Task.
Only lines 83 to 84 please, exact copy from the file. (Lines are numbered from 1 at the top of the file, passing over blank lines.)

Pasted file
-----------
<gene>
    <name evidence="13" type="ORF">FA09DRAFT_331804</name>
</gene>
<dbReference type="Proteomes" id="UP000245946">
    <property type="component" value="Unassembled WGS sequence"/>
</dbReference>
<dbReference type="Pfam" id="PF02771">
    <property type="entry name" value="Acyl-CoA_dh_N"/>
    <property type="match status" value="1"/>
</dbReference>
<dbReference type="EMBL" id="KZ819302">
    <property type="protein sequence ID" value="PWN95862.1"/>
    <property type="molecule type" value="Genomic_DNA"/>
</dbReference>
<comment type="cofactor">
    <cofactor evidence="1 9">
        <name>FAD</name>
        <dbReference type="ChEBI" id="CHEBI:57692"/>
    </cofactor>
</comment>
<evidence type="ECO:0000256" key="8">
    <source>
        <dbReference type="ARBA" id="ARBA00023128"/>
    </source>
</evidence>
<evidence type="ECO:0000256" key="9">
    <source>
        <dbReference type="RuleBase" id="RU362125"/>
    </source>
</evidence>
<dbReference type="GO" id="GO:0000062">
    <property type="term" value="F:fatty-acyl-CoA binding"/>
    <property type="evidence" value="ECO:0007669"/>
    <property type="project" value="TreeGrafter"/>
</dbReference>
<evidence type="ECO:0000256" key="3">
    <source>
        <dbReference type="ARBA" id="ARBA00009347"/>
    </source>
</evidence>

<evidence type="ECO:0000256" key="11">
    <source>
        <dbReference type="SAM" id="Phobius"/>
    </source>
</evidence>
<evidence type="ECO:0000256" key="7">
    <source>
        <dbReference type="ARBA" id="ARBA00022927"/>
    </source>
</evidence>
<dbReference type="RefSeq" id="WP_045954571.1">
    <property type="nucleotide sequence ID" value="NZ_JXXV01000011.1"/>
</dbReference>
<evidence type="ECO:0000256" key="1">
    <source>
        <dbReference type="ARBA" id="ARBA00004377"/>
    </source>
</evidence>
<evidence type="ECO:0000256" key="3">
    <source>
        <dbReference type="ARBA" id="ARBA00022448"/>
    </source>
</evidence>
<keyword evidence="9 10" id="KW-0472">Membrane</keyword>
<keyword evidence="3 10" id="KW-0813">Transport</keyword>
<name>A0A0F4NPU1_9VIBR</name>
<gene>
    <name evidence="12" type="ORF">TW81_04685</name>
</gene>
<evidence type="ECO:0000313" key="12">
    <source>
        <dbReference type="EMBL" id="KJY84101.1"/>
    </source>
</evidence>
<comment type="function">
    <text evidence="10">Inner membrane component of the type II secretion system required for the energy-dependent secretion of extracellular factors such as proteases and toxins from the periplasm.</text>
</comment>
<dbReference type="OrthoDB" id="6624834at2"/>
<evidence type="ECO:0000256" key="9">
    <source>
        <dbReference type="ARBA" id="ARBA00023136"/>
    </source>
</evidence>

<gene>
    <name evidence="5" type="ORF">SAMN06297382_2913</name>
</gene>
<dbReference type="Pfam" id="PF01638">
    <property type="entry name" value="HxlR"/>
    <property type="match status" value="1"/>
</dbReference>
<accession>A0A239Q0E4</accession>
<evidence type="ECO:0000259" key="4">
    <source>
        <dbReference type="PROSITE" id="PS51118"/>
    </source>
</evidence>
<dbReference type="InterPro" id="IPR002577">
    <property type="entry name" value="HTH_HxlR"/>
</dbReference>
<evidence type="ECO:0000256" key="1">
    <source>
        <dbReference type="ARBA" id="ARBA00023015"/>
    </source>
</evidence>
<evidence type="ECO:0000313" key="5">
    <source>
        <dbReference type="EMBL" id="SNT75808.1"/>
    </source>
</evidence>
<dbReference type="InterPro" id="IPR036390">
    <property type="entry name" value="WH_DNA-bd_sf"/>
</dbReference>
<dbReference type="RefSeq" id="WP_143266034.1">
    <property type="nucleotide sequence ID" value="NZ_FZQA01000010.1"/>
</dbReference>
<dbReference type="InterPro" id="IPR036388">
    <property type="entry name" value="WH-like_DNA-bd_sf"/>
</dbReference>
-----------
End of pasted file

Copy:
</evidence>

<gene>